To work to improve air quality for the most polluted communities, says Fowlie, the state must first be able to accurately pinpoint where those communities are. Until recently, it has been difficult to measure disparities in pollution exposure, owing to a lack of regulatory-grade devices for monitoring airborne particulates. Fortunately, Fowlie says, advances in low-cost air quality monitors and remote sensing—such as the use of satellite imagery—are making it easier to understand such disparities across the country and in real time.

Another benefit of AB 617 is that it leverages community input to address the inequities that local pollution creates. The policy provides “unprecedented levels of support for public engagement in the development of comprehensive, community-level emission reduction plans,” write Fowlie, Walker, and Wooley.

“The jury is still out on whether AB 617 is having the desired impact,” Fowlie comments. “I have high hopes because it recognizes the importance of empowering communities and bringing them into a political process that they feel marginalized from. I think that is exactly what we should be trying to do.”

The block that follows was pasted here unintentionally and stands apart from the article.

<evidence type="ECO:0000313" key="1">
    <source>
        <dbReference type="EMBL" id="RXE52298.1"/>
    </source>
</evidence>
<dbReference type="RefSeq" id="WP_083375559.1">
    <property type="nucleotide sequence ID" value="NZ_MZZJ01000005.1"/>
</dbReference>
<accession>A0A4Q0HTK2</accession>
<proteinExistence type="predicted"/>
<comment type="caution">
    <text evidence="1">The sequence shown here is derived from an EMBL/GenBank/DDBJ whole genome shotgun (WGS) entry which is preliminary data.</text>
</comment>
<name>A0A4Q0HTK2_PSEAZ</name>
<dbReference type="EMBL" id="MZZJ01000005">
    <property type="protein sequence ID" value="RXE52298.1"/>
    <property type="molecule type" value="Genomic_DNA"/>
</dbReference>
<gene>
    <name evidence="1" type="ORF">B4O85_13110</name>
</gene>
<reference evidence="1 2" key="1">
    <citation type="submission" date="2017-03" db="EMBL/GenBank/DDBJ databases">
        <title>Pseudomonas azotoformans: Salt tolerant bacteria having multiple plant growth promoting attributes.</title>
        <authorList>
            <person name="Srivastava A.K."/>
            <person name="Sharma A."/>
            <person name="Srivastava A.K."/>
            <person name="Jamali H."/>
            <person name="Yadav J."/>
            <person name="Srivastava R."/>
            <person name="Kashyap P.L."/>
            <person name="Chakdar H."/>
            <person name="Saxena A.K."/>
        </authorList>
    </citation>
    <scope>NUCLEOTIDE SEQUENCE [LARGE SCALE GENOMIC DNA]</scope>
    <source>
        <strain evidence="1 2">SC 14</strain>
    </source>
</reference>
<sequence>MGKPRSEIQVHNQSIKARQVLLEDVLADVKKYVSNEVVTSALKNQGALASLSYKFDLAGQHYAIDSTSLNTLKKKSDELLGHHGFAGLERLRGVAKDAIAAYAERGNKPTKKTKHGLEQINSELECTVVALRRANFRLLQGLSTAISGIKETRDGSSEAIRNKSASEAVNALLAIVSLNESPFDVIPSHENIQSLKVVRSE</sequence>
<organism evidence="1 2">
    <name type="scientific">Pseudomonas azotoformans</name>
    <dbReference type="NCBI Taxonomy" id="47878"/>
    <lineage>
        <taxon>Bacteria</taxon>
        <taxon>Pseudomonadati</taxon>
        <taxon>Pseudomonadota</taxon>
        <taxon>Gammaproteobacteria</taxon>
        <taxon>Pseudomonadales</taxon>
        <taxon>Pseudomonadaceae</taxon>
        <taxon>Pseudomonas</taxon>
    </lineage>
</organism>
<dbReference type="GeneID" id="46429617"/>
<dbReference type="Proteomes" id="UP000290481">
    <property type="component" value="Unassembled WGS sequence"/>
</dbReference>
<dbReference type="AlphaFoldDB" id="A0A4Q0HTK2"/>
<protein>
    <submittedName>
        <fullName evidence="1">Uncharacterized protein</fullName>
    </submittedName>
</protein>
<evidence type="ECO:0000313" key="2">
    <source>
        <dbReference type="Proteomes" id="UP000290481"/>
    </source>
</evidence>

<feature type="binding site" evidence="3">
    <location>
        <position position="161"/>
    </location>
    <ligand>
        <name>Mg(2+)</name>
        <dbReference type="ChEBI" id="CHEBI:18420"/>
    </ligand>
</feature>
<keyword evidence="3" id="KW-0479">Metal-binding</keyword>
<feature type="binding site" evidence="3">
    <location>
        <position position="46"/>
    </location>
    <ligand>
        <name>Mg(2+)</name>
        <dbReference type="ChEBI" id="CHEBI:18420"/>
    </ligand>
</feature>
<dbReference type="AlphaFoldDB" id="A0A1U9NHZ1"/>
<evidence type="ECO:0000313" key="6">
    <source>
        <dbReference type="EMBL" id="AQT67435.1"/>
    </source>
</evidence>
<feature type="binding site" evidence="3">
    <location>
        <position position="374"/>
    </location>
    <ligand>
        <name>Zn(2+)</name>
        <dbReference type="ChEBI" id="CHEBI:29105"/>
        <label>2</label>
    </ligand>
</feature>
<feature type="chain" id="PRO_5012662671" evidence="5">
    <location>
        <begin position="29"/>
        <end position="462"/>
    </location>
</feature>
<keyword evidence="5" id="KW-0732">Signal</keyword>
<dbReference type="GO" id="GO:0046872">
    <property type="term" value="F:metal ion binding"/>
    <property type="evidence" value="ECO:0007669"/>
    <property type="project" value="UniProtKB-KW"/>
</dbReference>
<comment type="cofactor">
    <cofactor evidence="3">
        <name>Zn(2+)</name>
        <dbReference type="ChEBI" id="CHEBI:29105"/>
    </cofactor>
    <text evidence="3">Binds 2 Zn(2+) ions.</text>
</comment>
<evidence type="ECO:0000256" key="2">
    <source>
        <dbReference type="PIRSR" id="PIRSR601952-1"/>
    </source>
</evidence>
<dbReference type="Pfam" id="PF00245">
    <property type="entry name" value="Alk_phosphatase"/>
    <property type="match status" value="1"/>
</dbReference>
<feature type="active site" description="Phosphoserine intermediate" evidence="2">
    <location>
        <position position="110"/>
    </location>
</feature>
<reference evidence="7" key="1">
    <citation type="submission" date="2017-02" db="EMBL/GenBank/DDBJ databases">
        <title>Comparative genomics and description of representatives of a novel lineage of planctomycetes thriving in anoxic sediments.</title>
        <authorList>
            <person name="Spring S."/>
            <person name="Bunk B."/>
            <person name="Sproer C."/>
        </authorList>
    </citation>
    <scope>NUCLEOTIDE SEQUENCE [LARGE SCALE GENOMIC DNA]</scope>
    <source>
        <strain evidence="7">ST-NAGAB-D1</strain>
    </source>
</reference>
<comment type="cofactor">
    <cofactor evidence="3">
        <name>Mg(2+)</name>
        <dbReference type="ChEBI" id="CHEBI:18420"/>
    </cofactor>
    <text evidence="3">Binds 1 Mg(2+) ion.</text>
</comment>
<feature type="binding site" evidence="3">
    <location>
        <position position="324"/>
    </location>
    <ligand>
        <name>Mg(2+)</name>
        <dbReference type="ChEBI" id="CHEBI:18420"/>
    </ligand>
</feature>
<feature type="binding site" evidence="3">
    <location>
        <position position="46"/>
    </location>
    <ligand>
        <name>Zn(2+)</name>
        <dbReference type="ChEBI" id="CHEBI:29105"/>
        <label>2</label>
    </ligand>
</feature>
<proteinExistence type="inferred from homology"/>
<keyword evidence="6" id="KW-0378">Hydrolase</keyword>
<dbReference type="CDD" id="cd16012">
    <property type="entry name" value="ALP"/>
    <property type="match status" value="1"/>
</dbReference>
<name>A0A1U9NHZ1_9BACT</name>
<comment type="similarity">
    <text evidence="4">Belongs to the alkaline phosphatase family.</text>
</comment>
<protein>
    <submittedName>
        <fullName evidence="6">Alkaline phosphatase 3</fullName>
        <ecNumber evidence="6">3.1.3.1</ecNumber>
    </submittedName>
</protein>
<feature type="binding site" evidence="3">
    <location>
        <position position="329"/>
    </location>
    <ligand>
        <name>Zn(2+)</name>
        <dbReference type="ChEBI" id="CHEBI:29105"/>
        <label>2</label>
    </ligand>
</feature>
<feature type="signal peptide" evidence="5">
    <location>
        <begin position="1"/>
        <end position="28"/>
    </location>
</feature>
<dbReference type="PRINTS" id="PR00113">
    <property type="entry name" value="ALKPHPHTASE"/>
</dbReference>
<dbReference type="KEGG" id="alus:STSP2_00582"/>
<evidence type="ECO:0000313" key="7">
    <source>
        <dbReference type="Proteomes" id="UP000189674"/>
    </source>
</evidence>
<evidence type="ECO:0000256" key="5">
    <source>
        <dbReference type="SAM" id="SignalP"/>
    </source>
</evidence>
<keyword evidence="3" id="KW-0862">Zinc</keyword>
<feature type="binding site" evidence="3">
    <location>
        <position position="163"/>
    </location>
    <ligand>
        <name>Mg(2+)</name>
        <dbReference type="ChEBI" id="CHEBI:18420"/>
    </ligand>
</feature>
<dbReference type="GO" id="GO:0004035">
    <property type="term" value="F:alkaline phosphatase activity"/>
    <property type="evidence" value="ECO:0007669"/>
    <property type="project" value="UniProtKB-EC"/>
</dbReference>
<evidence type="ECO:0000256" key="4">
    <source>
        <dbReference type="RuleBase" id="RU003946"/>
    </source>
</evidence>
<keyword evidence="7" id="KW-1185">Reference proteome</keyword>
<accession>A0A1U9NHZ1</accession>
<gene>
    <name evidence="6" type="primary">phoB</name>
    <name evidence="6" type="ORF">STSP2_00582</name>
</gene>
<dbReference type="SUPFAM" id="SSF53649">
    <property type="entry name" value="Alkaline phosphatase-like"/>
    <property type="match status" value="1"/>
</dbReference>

A protest crowd.

Youth Climate Strike demonstrators in Washington, D.C., 2019. As part of an ongoing global movement, activists call for meaningful political action on climate change.

PHOTO: Ted Eytan/Flickr

The challenge ahead

Predicting the future of environmental policy is no sure thing. Legislation is often born of “a confluence of social awareness,” says Ted Grantham, a Cooperative Extension specialist in the Department of Environmental Science, Policy, and Management who studies state and federal waterway policies.